• Gross margin was 57.2%, a decline from 59.4% in the third quarter of 2015, but up from 56.4% in the second quarter of 2016. The 80-basis-point sequential improvement is attributable to improved margins at Alphaform and improved execution in the injection molding and CNC machining businesses. The sequential improvement was particularly notable because it occurred while the company was completing its moves into new facilities in North Carolina and Japan. The year-over-year decline is largely due to the acquisition of Alphaform/product mix -- 3D printing has a lower gross margin than the company's other services.
  • GAAP operating margin was 21.7% compared to 25.7% for the third quarter of 2015. Adjusted operating margin was 25%.
  • Cash generated from operations was $19.6 million.
  • The company accelerated the geographic launch of its overmolding process (which bonds two different materials together), which initially launched in September, and also launched 5-axis machining, a CNC offering.
  • Worth noting, but occurring just after the quarter ended, the company opened its new 3D printing facility in Cary, North Carolina, on Oct. 7. The 77,000-square-foot facility triples space devoted to 3D printing, and consolidates all 3D printing operations in one facility. Proto Labs expanded into 3D printing and beyond its Minnesota base in the U.S. via its 2014 acquisition of North Carolina-based FineLine Prototyping.

What management had to say

CEO Vicki Holt acknowledged the current challenging macroeconomic environment, but expressed optimism about the long-term outlook for the business:

There is uncertainty in the market right now due to the election in the United States and Brexit in Europe and that uncertainty is impacting the economy. Our business is not immune to that impact. While the current economic environment is challenging, we are focused on our internal processes, in both sales and operations, to position ourselves as economic conditions improve. We remain very optimistic about the outlook for Proto Labs. We are fortunate to serve a large, underpenetrated market with a unique value proposition, unsurpassed service and quality for customers, and the commitment and employee talent to successfully execute our strategy for profitable growth.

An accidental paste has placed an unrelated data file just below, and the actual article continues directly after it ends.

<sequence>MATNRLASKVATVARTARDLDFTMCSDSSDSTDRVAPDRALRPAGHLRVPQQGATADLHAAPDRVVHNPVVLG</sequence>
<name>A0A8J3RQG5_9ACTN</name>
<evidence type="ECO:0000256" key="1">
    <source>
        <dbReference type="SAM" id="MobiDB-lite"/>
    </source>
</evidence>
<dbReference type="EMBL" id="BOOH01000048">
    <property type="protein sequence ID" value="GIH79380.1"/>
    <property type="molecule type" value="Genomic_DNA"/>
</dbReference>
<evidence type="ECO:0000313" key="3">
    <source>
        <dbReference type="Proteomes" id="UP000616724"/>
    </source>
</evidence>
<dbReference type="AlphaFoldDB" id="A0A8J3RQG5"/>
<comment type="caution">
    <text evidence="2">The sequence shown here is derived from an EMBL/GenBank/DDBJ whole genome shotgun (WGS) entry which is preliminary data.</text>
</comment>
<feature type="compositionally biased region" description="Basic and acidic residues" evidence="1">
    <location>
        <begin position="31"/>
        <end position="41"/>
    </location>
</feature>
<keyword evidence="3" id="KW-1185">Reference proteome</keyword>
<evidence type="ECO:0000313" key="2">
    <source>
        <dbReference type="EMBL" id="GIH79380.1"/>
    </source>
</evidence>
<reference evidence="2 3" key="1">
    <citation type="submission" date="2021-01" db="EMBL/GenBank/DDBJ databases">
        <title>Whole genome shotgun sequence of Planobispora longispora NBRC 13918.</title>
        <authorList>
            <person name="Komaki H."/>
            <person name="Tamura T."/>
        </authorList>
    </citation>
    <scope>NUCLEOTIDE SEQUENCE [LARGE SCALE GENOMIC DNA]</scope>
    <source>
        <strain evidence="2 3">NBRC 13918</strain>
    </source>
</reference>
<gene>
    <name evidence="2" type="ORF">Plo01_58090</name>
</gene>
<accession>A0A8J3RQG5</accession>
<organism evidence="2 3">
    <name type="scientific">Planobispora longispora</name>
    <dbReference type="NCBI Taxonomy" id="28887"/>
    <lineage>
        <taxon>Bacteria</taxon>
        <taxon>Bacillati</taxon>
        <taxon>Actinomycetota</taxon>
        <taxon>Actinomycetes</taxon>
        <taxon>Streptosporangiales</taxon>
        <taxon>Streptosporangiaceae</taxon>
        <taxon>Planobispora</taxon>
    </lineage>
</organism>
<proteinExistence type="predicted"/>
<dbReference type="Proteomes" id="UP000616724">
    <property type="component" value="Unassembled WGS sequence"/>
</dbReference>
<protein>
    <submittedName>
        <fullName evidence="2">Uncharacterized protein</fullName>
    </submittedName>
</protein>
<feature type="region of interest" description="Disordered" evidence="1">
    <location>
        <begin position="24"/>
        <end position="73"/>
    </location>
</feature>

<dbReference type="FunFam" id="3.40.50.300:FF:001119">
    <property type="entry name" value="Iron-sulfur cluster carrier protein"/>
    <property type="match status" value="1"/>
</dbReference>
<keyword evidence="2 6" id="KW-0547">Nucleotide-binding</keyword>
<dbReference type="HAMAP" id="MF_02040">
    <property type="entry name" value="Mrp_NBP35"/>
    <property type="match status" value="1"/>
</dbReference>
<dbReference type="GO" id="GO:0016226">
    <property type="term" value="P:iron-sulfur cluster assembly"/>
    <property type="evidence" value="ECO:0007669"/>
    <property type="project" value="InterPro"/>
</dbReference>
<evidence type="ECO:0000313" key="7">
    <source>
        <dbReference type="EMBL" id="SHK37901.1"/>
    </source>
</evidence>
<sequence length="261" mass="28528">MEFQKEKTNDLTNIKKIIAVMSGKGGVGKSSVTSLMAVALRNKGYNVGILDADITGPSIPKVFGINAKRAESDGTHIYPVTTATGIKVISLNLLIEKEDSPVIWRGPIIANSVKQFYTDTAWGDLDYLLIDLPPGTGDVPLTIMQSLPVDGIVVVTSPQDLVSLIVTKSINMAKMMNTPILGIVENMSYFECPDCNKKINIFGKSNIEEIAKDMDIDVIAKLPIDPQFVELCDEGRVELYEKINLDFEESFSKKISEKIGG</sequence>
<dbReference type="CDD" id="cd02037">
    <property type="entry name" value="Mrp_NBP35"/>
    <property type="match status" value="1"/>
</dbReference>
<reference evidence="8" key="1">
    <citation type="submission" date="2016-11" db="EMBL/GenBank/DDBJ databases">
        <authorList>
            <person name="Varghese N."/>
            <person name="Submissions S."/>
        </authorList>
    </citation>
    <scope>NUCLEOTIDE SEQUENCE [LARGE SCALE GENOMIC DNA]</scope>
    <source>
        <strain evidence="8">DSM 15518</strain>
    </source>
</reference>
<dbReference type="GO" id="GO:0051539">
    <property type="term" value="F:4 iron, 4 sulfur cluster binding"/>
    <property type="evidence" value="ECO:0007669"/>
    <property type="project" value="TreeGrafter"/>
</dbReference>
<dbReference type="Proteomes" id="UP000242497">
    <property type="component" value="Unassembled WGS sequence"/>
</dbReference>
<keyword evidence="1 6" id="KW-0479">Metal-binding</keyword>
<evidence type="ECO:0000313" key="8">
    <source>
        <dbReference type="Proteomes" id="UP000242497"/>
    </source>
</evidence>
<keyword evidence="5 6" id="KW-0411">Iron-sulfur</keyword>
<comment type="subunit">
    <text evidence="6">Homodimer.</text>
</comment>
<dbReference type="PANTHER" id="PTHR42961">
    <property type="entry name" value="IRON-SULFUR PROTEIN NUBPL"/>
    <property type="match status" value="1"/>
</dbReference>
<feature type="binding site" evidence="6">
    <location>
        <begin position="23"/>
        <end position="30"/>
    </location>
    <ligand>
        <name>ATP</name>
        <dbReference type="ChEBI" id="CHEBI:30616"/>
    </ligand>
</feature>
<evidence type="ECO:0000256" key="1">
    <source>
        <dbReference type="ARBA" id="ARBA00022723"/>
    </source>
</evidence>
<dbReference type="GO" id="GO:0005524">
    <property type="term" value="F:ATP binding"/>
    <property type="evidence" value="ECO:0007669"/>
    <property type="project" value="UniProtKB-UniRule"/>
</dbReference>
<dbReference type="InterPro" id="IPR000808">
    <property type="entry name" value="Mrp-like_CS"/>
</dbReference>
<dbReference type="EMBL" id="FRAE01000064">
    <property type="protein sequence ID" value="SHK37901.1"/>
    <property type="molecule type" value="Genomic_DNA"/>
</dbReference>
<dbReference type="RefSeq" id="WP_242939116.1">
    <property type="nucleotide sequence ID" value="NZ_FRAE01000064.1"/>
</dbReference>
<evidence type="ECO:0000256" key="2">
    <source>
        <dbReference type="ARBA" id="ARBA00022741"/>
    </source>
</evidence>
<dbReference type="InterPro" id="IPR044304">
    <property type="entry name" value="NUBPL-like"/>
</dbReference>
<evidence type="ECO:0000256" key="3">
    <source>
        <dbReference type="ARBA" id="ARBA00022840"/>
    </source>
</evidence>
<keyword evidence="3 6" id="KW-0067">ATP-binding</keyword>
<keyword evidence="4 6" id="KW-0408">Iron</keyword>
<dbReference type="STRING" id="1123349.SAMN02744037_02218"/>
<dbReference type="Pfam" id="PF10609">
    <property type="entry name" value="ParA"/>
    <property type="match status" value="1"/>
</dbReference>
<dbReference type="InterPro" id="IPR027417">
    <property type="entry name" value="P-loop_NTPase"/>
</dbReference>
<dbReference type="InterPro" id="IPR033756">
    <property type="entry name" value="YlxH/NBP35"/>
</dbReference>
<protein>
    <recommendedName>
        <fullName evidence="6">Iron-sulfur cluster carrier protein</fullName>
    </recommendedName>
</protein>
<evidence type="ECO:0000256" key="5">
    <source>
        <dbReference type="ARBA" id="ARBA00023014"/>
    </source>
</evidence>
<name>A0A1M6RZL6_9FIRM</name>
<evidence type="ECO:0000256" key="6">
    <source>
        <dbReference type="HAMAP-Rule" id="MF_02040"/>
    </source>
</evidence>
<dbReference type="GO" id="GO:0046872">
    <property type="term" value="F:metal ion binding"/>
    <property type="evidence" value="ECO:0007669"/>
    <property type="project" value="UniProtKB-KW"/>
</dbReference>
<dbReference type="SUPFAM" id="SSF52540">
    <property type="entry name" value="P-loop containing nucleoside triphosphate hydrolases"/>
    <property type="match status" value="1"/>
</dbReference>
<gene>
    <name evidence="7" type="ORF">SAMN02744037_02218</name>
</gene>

Looking ahead

CFO John Way provided Proto Labs' fourth-quarter guidance on the analyst conference call as follows:

MetricQ4 2016 GuidanceQ4 2015 ResultsChange Using Midpoint of Guidance (YOY)
Revenue $70 million to $75 million $73.66 million  (1.6%)
Adjusted EPS $0.36 to $0.44 $0.50  (20%)

Data source: Proto Labs. YOY = year over year.

Going into the earnings report, analysts expected Proto Labs to earn $0.49 per share on an adjusted basis on revenue of $79.88 million in the fourth quarter. Both expectations are beyond the upper range of Proto Labs' guidance, which is surely why the market sent shares tumbling on Thursday.

Holt and Way acknowledged on the call that the company was being "cautious" on guidance. There are three basic reasons for this: the lack of good visibility into market conditions, softer-than-anticipated orders thus far in October, and the fact that the fourth quarter has historically been hard to project. 

This article represents the opinion of the writer, who may disagree with the “official” recommendation position of a Motley Fool premium advisory service. We’re motley! Questioning an investing thesis -- even one of our own -- helps us all think critically about investing and make decisions that help us become smarter, happier, and richer.